Previewing Germany’s 2017 Parliamentary Election By Nathan Richmond
Germany goes to the polls on September 24th to elect a new Bundestag which, in turn, will choose a new government coalition. Chancellor Angela Merkel of the Christian Democratic Union (CDU) is seeking her fourth term as Germany’s leader.
The German Political System
Germany has a federal, parliamentary political system. The lower house of the bicameral German parliament is the Bundestag, the only branch of government directly elected by the people. Elections to the Bundestag occur every 4 years (or sooner if there is an anticipated election). The previous election was on September 22, 2013. The Bundestag not only legislates, but it also elects the Chancellor who the head of the German government, and thus the head of the executive branch. The other legislative chamber is the Bundesrat. Its 69 members represent the interests of the 16 German states. And finally, Germany has a president, currently Frank-Walter Steinmeier, who holds this ceremonial office. His five-year term began in March 2017 and runs to March 2022. He is eligible for reelection one time.
Germany uses an unusual combination of single-member district (SMD) and proportional representation (PR) voting for the Bundestag. Each voter receives a ballot that allows him or her to cast two votes: one for their SMD representative and one for a PR party list. A party must win at least 3 SMD seats and/or 5% of the national vote to qualify for parliamentary seats. The PR results indicate the overall composition of the Bundestag. A party that hypothetically wins 35% of the vote will receive (about) 35% of the seats. A party that wins 5% or 10% of the votes receives about 5% or 10% of the seats. A party that wins fewer than 5% will not receive any seats unless they also win several SMD contests. Many voters split their votes, voting for a SMD candidate from one party and PR list from another. This practically guarantees that no party receives an outright majority, thus forcing Germany to have a coalition government.
Current Composition of the Bundestag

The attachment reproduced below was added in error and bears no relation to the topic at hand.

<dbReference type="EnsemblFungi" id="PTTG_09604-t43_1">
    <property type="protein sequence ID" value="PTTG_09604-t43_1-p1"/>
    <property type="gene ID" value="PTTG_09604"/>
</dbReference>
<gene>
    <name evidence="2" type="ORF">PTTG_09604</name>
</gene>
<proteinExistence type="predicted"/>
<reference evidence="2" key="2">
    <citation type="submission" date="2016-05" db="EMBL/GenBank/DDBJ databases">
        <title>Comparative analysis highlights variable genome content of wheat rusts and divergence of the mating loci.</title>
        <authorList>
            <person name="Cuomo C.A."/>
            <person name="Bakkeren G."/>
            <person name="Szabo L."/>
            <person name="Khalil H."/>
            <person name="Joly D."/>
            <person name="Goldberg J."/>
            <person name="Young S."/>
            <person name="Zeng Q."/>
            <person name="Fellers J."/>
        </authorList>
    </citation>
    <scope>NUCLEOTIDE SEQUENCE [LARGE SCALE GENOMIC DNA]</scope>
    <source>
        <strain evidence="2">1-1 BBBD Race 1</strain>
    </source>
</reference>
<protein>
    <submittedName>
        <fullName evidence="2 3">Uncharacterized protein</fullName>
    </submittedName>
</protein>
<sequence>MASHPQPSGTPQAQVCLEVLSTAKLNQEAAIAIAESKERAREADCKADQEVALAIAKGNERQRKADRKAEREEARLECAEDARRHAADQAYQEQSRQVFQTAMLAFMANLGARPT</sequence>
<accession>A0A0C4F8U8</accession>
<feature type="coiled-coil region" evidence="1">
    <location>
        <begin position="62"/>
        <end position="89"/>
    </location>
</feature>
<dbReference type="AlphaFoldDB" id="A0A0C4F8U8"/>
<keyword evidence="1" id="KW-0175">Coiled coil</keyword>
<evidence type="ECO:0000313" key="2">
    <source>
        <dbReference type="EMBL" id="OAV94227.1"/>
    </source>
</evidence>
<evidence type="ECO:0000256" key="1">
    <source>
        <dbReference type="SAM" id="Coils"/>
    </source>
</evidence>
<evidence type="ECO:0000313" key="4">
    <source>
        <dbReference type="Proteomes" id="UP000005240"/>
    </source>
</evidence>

The Bundestag has a total of 630 members, so a legislative majority is 316 which no party currently enjoys. The Christian Democratic Union (CDU) and their Bavarian sister party the Christian Social Union (CSU) together hold 309 seats. This is Germany’s conservative, center-right party and currently the senior partner in a grand coalition.
The Social Democratic Party (SPD) holds 193 seats and is Germany’s traditional center-left party. The SPD is the junior partner in a grand coalition government with the CDU/CSU. Should the SPD come out on top in the upcoming election, their standard-bearer, Martin Schulz, would become Germany’s chancellor.
The Left Party currently holds 64 seats. This party is the heir to the ruling Socialist Unity Party (Communist Party) of the former East Germany. This party is quite far to the left on the German political spectrum.
The Alliance 90/Greens hold 63 seats. This party is rooted in the anti-nuclear, pro-ecology protest movements and is on the left of the German political spectrum.
And finally, there is one Independent who had been elected as a CDU candidate but who has since quit the party.
Other Political Parties, Old & New
The Free Democratic Party (FDP) has often been the “kingmaker” in German coalition governments post WW II. Prior to the entry of the Green Party and later the Left Party into the Bundestag the FDP, with 7%-11% of the national vote would decide whether they wanted to coalition with the CDU/CDU or the SPD. This political party is a centrist-liberal party. In the 2013 election, they did not win any seats in the Bundestag.
The Alternative for Germany (AfD) is a relatively new (formed in 2013) far-right political party. They are an anti-immigration and anti-Islam party whose strength is predominantly in the eastern part of Germany, the former German Democratic Republic (GDR), but it has won seats in 13 (of 16) regional legislatures.
A recent poll shows Merkel’s CDU/CSU with about 36% of the vote, which is close to a historic low for them. The SPD is second with about 20%. The AfD is projected to enter the Bundestag with about 12% and thus could become the leading opposition party. The FDP is poised to regain seats, currently projected to win 9.5%, followed by the Left Party (9%) and the Green Party (7.5%). The remaining 5% of the votes are expected to be split among other minor parties that will not qualify for Bundestag seats. Therefore, when it is all over, we are likely to see another CDU/CSU and SPD coalition government with Merkel as chancellor for another four years.
Nathan Richmond is Professor of Government at Utica College.